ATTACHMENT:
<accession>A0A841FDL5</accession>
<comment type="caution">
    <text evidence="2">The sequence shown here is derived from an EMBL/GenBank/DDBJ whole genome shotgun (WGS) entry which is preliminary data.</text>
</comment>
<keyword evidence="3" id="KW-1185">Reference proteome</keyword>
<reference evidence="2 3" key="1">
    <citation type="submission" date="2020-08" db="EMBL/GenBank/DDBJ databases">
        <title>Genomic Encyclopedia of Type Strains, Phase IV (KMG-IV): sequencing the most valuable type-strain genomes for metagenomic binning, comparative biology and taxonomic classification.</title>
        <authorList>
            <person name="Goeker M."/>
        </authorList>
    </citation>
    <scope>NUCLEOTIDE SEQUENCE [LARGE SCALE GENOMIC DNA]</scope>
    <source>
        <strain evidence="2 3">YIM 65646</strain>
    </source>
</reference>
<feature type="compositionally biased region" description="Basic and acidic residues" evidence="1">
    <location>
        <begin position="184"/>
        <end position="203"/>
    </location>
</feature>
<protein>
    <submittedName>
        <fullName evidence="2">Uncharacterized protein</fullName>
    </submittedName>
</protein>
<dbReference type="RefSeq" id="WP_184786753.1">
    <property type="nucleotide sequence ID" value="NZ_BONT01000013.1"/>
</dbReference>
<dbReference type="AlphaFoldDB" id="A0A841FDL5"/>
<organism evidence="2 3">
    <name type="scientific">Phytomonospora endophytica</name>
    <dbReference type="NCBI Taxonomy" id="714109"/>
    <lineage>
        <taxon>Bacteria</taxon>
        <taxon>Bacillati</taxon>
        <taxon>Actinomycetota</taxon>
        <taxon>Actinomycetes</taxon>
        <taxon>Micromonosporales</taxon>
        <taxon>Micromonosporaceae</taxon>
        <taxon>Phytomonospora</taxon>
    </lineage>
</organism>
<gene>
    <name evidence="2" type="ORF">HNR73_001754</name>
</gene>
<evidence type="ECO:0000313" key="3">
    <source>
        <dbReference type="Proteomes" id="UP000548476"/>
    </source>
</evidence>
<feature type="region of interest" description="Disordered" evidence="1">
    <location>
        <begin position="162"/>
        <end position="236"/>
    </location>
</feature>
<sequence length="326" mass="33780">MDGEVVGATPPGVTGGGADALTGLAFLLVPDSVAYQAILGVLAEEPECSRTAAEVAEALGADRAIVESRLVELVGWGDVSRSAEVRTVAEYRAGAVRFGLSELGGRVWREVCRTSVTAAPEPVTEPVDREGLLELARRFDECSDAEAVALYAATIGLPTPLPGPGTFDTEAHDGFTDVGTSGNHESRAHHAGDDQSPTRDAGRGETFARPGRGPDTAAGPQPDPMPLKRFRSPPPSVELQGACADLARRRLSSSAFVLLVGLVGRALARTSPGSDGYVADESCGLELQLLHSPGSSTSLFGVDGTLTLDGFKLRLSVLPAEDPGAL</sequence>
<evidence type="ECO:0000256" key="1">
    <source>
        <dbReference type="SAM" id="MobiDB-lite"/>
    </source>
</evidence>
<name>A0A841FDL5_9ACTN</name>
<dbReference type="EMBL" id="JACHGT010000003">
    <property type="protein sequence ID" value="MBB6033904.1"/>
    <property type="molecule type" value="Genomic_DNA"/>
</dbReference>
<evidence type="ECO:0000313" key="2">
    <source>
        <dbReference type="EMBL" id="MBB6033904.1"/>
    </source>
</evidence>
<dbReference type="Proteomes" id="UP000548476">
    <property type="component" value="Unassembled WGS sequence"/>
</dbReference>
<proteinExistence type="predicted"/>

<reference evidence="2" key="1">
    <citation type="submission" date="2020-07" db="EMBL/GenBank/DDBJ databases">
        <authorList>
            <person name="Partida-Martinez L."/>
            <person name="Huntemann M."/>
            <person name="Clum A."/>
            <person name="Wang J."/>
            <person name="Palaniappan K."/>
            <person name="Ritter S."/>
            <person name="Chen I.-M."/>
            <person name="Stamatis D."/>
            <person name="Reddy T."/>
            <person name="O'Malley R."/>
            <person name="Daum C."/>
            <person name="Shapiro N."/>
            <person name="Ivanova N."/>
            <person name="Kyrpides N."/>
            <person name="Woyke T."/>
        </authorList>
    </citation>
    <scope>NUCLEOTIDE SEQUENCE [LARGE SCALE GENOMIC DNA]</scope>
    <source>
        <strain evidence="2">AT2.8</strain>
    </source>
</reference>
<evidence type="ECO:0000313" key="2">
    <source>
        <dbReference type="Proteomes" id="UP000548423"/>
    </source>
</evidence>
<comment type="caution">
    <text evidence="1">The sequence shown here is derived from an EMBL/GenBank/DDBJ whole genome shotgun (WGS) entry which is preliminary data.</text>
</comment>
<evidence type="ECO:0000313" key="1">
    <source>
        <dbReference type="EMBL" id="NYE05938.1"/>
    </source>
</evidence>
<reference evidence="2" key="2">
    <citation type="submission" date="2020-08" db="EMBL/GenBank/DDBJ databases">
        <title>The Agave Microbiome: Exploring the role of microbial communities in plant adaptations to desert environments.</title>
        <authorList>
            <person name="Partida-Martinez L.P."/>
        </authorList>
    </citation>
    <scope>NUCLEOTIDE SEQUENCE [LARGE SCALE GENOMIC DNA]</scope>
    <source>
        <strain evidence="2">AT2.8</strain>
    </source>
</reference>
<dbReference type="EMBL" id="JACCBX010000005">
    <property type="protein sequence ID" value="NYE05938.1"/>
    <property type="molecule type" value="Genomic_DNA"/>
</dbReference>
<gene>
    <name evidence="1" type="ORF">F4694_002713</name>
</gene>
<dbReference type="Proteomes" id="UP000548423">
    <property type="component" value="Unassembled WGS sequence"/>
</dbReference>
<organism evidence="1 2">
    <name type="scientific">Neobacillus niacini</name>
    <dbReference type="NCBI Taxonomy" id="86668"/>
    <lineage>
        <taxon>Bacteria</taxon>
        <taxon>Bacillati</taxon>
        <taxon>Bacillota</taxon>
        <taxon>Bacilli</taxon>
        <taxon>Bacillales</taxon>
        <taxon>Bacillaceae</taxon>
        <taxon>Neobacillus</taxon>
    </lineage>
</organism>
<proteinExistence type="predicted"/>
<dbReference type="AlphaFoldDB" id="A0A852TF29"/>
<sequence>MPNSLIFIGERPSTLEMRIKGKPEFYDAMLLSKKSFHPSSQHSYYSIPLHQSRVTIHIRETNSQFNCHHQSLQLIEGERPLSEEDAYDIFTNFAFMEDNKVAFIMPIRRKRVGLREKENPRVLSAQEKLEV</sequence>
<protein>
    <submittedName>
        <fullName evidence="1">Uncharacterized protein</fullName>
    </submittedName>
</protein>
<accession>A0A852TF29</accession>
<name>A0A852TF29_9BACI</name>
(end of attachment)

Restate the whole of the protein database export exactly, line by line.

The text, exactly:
<accession>A0A841FDL5</accession>
<comment type="caution">
    <text evidence="2">The sequence shown here is derived from an EMBL/GenBank/DDBJ whole genome shotgun (WGS) entry which is preliminary data.</text>
</comment>
<keyword evidence="3" id="KW-1185">Reference proteome</keyword>
<reference evidence="2 3" key="1">
    <citation type="submission" date="2020-08" db="EMBL/GenBank/DDBJ databases">
        <title>Genomic Encyclopedia of Type Strains, Phase IV (KMG-IV): sequencing the most valuable type-strain genomes for metagenomic binning, comparative biology and taxonomic classification.</title>
        <authorList>
            <person name="Goeker M."/>
        </authorList>
    </citation>
    <scope>NUCLEOTIDE SEQUENCE [LARGE SCALE GENOMIC DNA]</scope>
    <source>
        <strain evidence="2 3">YIM 65646</strain>
    </source>
</reference>
<feature type="compositionally biased region" description="Basic and acidic residues" evidence="1">
    <location>
        <begin position="184"/>
        <end position="203"/>
    </location>
</feature>
<protein>
    <submittedName>
        <fullName evidence="2">Uncharacterized protein</fullName>
    </submittedName>
</protein>
<dbReference type="RefSeq" id="WP_184786753.1">
    <property type="nucleotide sequence ID" value="NZ_BONT01000013.1"/>
</dbReference>
<dbReference type="AlphaFoldDB" id="A0A841FDL5"/>
<organism evidence="2 3">
    <name type="scientific">Phytomonospora endophytica</name>
    <dbReference type="NCBI Taxonomy" id="714109"/>
    <lineage>
        <taxon>Bacteria</taxon>
        <taxon>Bacillati</taxon>
        <taxon>Actinomycetota</taxon>
        <taxon>Actinomycetes</taxon>
        <taxon>Micromonosporales</taxon>
        <taxon>Micromonosporaceae</taxon>
        <taxon>Phytomonospora</taxon>
    </lineage>
</organism>
<gene>
    <name evidence="2" type="ORF">HNR73_001754</name>
</gene>
<evidence type="ECO:0000313" key="3">
    <source>
        <dbReference type="Proteomes" id="UP000548476"/>
    </source>
</evidence>
<feature type="region of interest" description="Disordered" evidence="1">
    <location>
        <begin position="162"/>
        <end position="236"/>
    </location>
</feature>
<sequence length="326" mass="33780">MDGEVVGATPPGVTGGGADALTGLAFLLVPDSVAYQAILGVLAEEPECSRTAAEVAEALGADRAIVESRLVELVGWGDVSRSAEVRTVAEYRAGAVRFGLSELGGRVWREVCRTSVTAAPEPVTEPVDREGLLELARRFDECSDAEAVALYAATIGLPTPLPGPGTFDTEAHDGFTDVGTSGNHESRAHHAGDDQSPTRDAGRGETFARPGRGPDTAAGPQPDPMPLKRFRSPPPSVELQGACADLARRRLSSSAFVLLVGLVGRALARTSPGSDGYVADESCGLELQLLHSPGSSTSLFGVDGTLTLDGFKLRLSVLPAEDPGAL</sequence>
<evidence type="ECO:0000256" key="1">
    <source>
        <dbReference type="SAM" id="MobiDB-lite"/>
    </source>
</evidence>
<name>A0A841FDL5_9ACTN</name>
<dbReference type="EMBL" id="JACHGT010000003">
    <property type="protein sequence ID" value="MBB6033904.1"/>
    <property type="molecule type" value="Genomic_DNA"/>
</dbReference>
<evidence type="ECO:0000313" key="2">
    <source>
        <dbReference type="EMBL" id="MBB6033904.1"/>
    </source>
</evidence>
<dbReference type="Proteomes" id="UP000548476">
    <property type="component" value="Unassembled WGS sequence"/>
</dbReference>
<proteinExistence type="predicted"/>

<reference evidence="2" key="1">
    <citation type="submission" date="2020-07" db="EMBL/GenBank/DDBJ databases">
        <authorList>
            <person name="Partida-Martinez L."/>
            <person name="Huntemann M."/>
            <person name="Clum A."/>
            <person name="Wang J."/>
            <person name="Palaniappan K."/>
            <person name="Ritter S."/>
            <person name="Chen I.-M."/>
            <person name="Stamatis D."/>
            <person name="Reddy T."/>
            <person name="O'Malley R."/>
            <person name="Daum C."/>
            <person name="Shapiro N."/>
            <person name="Ivanova N."/>
            <person name="Kyrpides N."/>
            <person name="Woyke T."/>
        </authorList>
    </citation>
    <scope>NUCLEOTIDE SEQUENCE [LARGE SCALE GENOMIC DNA]</scope>
    <source>
        <strain evidence="2">AT2.8</strain>
    </source>
</reference>
<evidence type="ECO:0000313" key="2">
    <source>
        <dbReference type="Proteomes" id="UP000548423"/>
    </source>
</evidence>
<comment type="caution">
    <text evidence="1">The sequence shown here is derived from an EMBL/GenBank/DDBJ whole genome shotgun (WGS) entry which is preliminary data.</text>
</comment>
<evidence type="ECO:0000313" key="1">
    <source>
        <dbReference type="EMBL" id="NYE05938.1"/>
    </source>
</evidence>
<reference evidence="2" key="2">
    <citation type="submission" date="2020-08" db="EMBL/GenBank/DDBJ databases">
        <title>The Agave Microbiome: Exploring the role of microbial communities in plant adaptations to desert environments.</title>
        <authorList>
            <person name="Partida-Martinez L.P."/>
        </authorList>
    </citation>
    <scope>NUCLEOTIDE SEQUENCE [LARGE SCALE GENOMIC DNA]</scope>
    <source>
        <strain evidence="2">AT2.8</strain>
    </source>
</reference>
<dbReference type="EMBL" id="JACCBX010000005">
    <property type="protein sequence ID" value="NYE05938.1"/>
    <property type="molecule type" value="Genomic_DNA"/>
</dbReference>
<gene>
    <name evidence="1" type="ORF">F4694_002713</name>
</gene>
<dbReference type="Proteomes" id="UP000548423">
    <property type="component" value="Unassembled WGS sequence"/>
</dbReference>
<organism evidence="1 2">
    <name type="scientific">Neobacillus niacini</name>
    <dbReference type="NCBI Taxonomy" id="86668"/>
    <lineage>
        <taxon>Bacteria</taxon>
        <taxon>Bacillati</taxon>
        <taxon>Bacillota</taxon>
        <taxon>Bacilli</taxon>
        <taxon>Bacillales</taxon>
        <taxon>Bacillaceae</taxon>
        <taxon>Neobacillus</taxon>
    </lineage>
</organism>
<proteinExistence type="predicted"/>
<dbReference type="AlphaFoldDB" id="A0A852TF29"/>
<sequence>MPNSLIFIGERPSTLEMRIKGKPEFYDAMLLSKKSFHPSSQHSYYSIPLHQSRVTIHIRETNSQFNCHHQSLQLIEGERPLSEEDAYDIFTNFAFMEDNKVAFIMPIRRKRVGLREKENPRVLSAQEKLEV</sequence>
<protein>
    <submittedName>
        <fullName evidence="1">Uncharacterized protein</fullName>
    </submittedName>
</protein>
<accession>A0A852TF29</accession>
<name>A0A852TF29_9BACI</name>